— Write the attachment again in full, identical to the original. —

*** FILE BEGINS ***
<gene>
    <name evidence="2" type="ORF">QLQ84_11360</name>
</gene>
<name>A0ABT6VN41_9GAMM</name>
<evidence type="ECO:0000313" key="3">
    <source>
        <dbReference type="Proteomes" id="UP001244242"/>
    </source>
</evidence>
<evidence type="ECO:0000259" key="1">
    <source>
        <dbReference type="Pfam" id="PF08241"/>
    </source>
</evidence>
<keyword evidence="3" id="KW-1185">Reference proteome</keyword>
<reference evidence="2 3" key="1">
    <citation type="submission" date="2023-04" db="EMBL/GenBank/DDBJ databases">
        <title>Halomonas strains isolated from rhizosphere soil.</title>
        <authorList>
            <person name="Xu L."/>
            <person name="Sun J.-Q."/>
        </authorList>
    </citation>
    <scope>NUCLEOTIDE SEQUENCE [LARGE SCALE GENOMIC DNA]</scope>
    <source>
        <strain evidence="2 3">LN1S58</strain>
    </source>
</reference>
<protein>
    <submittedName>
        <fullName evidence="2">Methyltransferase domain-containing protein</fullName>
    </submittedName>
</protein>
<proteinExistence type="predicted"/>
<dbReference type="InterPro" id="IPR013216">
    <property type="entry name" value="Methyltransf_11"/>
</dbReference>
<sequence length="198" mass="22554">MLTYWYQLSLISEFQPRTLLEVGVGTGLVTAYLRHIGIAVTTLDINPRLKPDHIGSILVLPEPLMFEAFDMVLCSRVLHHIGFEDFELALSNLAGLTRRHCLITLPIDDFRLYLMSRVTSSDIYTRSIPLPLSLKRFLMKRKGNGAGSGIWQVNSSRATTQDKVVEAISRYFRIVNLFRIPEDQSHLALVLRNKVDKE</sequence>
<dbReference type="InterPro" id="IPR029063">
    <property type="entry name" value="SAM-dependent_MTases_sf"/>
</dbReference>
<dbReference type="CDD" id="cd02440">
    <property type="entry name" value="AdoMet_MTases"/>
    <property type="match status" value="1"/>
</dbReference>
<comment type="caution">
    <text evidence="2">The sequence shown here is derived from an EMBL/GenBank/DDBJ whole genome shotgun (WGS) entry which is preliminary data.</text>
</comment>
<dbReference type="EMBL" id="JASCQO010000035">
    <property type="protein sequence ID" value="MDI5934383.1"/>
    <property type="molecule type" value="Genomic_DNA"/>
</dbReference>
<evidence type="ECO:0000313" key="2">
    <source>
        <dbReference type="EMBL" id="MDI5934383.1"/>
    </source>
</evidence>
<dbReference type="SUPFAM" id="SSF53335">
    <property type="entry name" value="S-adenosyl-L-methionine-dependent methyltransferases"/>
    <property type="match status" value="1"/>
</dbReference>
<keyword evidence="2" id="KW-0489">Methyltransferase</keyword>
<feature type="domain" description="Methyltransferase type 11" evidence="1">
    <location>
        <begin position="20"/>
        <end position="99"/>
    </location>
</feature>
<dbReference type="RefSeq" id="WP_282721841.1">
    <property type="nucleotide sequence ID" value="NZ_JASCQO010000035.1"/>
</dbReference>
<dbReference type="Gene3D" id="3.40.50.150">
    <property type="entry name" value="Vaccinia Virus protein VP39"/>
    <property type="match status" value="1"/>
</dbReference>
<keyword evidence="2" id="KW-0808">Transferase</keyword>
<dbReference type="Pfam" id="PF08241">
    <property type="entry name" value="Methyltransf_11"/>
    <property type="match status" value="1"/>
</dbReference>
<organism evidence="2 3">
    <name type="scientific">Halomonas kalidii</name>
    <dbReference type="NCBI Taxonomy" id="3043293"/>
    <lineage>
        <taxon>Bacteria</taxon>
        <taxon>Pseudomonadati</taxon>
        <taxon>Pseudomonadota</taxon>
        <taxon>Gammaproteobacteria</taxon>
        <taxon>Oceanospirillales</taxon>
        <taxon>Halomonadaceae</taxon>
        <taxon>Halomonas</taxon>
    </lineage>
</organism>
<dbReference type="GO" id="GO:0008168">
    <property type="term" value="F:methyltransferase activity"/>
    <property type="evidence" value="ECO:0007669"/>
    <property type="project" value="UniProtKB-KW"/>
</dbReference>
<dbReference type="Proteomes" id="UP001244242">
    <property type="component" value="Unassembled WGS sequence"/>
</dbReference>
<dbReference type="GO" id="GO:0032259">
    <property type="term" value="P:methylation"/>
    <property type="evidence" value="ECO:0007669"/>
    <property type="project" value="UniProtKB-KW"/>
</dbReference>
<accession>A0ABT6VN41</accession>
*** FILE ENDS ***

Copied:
<gene>
    <name evidence="2" type="ORF">QLQ84_11360</name>
</gene>
<name>A0ABT6VN41_9GAMM</name>
<evidence type="ECO:0000313" key="3">
    <source>
        <dbReference type="Proteomes" id="UP001244242"/>
    </source>
</evidence>
<evidence type="ECO:0000259" key="1">
    <source>
        <dbReference type="Pfam" id="PF08241"/>
    </source>
</evidence>
<keyword evidence="3" id="KW-1185">Reference proteome</keyword>
<reference evidence="2 3" key="1">
    <citation type="submission" date="2023-04" db="EMBL/GenBank/DDBJ databases">
        <title>Halomonas strains isolated from rhizosphere soil.</title>
        <authorList>
            <person name="Xu L."/>
            <person name="Sun J.-Q."/>
        </authorList>
    </citation>
    <scope>NUCLEOTIDE SEQUENCE [LARGE SCALE GENOMIC DNA]</scope>
    <source>
        <strain evidence="2 3">LN1S58</strain>
    </source>
</reference>
<protein>
    <submittedName>
        <fullName evidence="2">Methyltransferase domain-containing protein</fullName>
    </submittedName>
</protein>
<proteinExistence type="predicted"/>
<dbReference type="InterPro" id="IPR013216">
    <property type="entry name" value="Methyltransf_11"/>
</dbReference>
<sequence length="198" mass="22554">MLTYWYQLSLISEFQPRTLLEVGVGTGLVTAYLRHIGIAVTTLDINPRLKPDHIGSILVLPEPLMFEAFDMVLCSRVLHHIGFEDFELALSNLAGLTRRHCLITLPIDDFRLYLMSRVTSSDIYTRSIPLPLSLKRFLMKRKGNGAGSGIWQVNSSRATTQDKVVEAISRYFRIVNLFRIPEDQSHLALVLRNKVDKE</sequence>
<dbReference type="InterPro" id="IPR029063">
    <property type="entry name" value="SAM-dependent_MTases_sf"/>
</dbReference>
<dbReference type="CDD" id="cd02440">
    <property type="entry name" value="AdoMet_MTases"/>
    <property type="match status" value="1"/>
</dbReference>
<comment type="caution">
    <text evidence="2">The sequence shown here is derived from an EMBL/GenBank/DDBJ whole genome shotgun (WGS) entry which is preliminary data.</text>
</comment>
<dbReference type="EMBL" id="JASCQO010000035">
    <property type="protein sequence ID" value="MDI5934383.1"/>
    <property type="molecule type" value="Genomic_DNA"/>
</dbReference>
<evidence type="ECO:0000313" key="2">
    <source>
        <dbReference type="EMBL" id="MDI5934383.1"/>
    </source>
</evidence>
<dbReference type="SUPFAM" id="SSF53335">
    <property type="entry name" value="S-adenosyl-L-methionine-dependent methyltransferases"/>
    <property type="match status" value="1"/>
</dbReference>
<keyword evidence="2" id="KW-0489">Methyltransferase</keyword>
<feature type="domain" description="Methyltransferase type 11" evidence="1">
    <location>
        <begin position="20"/>
        <end position="99"/>
    </location>
</feature>
<dbReference type="RefSeq" id="WP_282721841.1">
    <property type="nucleotide sequence ID" value="NZ_JASCQO010000035.1"/>
</dbReference>
<dbReference type="Gene3D" id="3.40.50.150">
    <property type="entry name" value="Vaccinia Virus protein VP39"/>
    <property type="match status" value="1"/>
</dbReference>
<keyword evidence="2" id="KW-0808">Transferase</keyword>
<dbReference type="Pfam" id="PF08241">
    <property type="entry name" value="Methyltransf_11"/>
    <property type="match status" value="1"/>
</dbReference>
<organism evidence="2 3">
    <name type="scientific">Halomonas kalidii</name>
    <dbReference type="NCBI Taxonomy" id="3043293"/>
    <lineage>
        <taxon>Bacteria</taxon>
        <taxon>Pseudomonadati</taxon>
        <taxon>Pseudomonadota</taxon>
        <taxon>Gammaproteobacteria</taxon>
        <taxon>Oceanospirillales</taxon>
        <taxon>Halomonadaceae</taxon>
        <taxon>Halomonas</taxon>
    </lineage>
</organism>
<dbReference type="GO" id="GO:0008168">
    <property type="term" value="F:methyltransferase activity"/>
    <property type="evidence" value="ECO:0007669"/>
    <property type="project" value="UniProtKB-KW"/>
</dbReference>
<dbReference type="Proteomes" id="UP001244242">
    <property type="component" value="Unassembled WGS sequence"/>
</dbReference>
<dbReference type="GO" id="GO:0032259">
    <property type="term" value="P:methylation"/>
    <property type="evidence" value="ECO:0007669"/>
    <property type="project" value="UniProtKB-KW"/>
</dbReference>
<accession>A0ABT6VN41</accession>